UN Tort Law for Peacekeeping Missions

The United Nations (UN) is currently conducting thirteen peacekeeping missions of varying sizes, level of armament and robustness in Mali, Democratic Republic of the Congo, Central African Republic, South Sudan, Darfur, to name but a few. These peacekeeping missions expose the UN’s uniformed and civilian personnel to service-related risk that may result in death, illness, injury and loss.
However, it is not only the UN’s own personnel that can be affected by such tragedies, as the local populations in the various regions where peacekeepers operate are also subject to such risks. A considerable number of these tortious acts is attributable to the respective peacekeeping mission and, ultimately, to the UN. It is the UN’s internal handling of these third-party tort claims, outside of domestic court systems and shielded from the public eye, that is the exclusive subject of this project. The aim related to this is to identify and contextualize the rules the UN applies when dealing with torts and remedies for affected third parties.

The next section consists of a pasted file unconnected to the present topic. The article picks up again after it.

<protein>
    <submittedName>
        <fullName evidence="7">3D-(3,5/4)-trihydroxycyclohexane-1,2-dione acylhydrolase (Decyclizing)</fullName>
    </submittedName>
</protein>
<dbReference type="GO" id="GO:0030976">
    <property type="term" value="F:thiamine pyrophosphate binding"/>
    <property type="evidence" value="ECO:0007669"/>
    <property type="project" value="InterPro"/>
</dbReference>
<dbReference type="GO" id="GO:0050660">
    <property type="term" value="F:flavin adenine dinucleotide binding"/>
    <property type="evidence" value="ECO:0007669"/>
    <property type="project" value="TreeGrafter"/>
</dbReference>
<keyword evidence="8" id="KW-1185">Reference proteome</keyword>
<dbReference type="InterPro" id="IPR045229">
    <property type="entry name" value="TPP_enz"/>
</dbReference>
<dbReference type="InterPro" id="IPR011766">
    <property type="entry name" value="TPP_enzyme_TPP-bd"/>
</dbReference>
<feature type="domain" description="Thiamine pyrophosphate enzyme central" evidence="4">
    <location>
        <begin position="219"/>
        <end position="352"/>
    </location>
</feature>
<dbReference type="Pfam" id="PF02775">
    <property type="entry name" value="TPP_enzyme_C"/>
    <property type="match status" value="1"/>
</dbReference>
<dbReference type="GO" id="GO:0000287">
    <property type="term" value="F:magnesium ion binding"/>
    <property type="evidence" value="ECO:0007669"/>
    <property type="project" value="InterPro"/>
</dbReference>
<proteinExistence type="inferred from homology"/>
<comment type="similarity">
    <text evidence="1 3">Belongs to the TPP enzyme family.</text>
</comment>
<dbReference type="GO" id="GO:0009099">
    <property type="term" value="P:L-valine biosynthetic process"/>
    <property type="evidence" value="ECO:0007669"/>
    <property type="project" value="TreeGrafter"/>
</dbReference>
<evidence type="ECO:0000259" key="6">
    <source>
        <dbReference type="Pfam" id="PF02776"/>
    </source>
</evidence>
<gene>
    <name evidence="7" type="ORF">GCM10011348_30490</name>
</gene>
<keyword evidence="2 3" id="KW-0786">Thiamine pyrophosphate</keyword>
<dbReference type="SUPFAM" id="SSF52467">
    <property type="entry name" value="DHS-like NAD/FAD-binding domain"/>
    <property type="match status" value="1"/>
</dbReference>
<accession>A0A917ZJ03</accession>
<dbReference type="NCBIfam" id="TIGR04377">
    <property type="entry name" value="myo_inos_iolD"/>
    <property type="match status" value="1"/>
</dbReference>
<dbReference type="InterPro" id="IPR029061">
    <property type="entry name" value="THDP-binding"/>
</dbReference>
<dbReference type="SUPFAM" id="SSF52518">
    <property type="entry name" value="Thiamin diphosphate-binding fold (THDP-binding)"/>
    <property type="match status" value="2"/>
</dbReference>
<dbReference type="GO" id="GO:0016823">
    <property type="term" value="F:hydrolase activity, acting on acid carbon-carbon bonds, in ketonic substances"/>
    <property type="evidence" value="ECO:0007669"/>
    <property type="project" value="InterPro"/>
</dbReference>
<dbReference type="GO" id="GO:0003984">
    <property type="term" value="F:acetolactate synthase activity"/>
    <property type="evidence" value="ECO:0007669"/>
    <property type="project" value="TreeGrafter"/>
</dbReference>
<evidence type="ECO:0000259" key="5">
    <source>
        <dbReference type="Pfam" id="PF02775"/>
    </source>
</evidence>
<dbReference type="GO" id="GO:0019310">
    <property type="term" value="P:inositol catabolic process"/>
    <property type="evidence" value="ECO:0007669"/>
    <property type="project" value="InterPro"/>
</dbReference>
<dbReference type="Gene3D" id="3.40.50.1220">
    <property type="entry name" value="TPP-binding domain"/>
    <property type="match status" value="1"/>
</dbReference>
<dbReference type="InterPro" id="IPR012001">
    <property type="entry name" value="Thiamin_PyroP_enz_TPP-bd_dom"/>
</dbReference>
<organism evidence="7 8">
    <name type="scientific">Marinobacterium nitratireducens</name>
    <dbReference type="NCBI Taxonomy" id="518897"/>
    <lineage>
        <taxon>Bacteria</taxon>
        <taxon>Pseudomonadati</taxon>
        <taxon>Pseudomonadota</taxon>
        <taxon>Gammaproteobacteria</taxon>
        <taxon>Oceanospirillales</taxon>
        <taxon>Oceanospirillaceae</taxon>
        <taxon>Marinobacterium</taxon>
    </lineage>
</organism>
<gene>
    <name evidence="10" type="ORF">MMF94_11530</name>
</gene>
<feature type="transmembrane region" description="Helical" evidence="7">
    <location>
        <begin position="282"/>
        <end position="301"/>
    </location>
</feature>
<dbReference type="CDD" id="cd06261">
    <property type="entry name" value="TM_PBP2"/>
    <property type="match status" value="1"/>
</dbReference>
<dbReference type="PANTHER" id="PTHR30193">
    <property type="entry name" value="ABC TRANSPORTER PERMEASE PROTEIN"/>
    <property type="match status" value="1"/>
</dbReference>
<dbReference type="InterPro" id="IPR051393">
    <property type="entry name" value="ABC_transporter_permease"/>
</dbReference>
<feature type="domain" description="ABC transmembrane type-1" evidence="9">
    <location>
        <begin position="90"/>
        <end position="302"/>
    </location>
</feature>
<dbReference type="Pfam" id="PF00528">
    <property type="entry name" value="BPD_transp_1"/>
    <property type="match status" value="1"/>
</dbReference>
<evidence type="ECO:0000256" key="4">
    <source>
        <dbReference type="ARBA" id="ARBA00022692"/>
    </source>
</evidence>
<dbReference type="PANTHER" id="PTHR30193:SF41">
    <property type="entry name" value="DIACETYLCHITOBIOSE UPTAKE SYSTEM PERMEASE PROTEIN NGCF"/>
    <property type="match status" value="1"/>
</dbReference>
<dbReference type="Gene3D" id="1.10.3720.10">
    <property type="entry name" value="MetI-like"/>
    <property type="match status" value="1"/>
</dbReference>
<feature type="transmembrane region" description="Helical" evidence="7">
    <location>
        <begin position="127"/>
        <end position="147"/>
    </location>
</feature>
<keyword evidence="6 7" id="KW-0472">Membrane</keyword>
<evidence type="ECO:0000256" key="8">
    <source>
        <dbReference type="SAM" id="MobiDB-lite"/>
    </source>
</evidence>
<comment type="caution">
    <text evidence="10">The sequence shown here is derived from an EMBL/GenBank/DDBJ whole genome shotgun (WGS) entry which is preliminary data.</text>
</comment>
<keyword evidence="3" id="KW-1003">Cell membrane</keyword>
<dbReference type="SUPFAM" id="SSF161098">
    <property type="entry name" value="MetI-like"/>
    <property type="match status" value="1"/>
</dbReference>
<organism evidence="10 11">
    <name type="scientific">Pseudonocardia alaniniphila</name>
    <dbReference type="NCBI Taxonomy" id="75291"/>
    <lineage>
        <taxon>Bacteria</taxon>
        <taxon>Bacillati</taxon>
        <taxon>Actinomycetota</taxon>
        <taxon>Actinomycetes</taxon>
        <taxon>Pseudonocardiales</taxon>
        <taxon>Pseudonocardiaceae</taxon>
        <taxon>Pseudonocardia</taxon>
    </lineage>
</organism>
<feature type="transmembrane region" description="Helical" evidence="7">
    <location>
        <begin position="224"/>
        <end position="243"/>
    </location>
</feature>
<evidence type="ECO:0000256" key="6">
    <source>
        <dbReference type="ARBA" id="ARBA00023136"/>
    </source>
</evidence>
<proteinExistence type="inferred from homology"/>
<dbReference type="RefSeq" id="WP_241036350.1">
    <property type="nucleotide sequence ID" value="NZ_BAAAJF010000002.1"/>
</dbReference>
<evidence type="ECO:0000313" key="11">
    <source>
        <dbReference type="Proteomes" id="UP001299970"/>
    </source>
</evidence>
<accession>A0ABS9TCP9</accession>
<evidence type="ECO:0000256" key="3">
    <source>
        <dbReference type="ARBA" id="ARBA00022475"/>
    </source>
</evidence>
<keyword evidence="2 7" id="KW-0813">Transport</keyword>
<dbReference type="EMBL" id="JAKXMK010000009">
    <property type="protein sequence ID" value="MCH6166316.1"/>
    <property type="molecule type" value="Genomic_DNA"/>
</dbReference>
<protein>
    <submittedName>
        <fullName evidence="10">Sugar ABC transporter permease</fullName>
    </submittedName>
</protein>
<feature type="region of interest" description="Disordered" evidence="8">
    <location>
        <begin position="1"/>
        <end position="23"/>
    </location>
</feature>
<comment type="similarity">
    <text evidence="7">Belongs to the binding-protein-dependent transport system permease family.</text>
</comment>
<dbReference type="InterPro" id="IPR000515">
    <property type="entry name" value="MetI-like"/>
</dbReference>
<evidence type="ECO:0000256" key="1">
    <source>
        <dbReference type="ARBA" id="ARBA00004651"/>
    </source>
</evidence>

This project will meaningfully advance the current state of the art in several respects: first, by increasing our understanding of the procedures of UN local claims review boards when dealing with third-party claims in situ; second, by shedding light on the substantive rules applied by such boards to individual claims before submitting to the injured party a proposal for amicable settlement. Finally, this project could have wider implications by potentially influencing the claims settlement practices of other international organizations with military missions under their operational command (eg NATO, ECOWAS, African Union).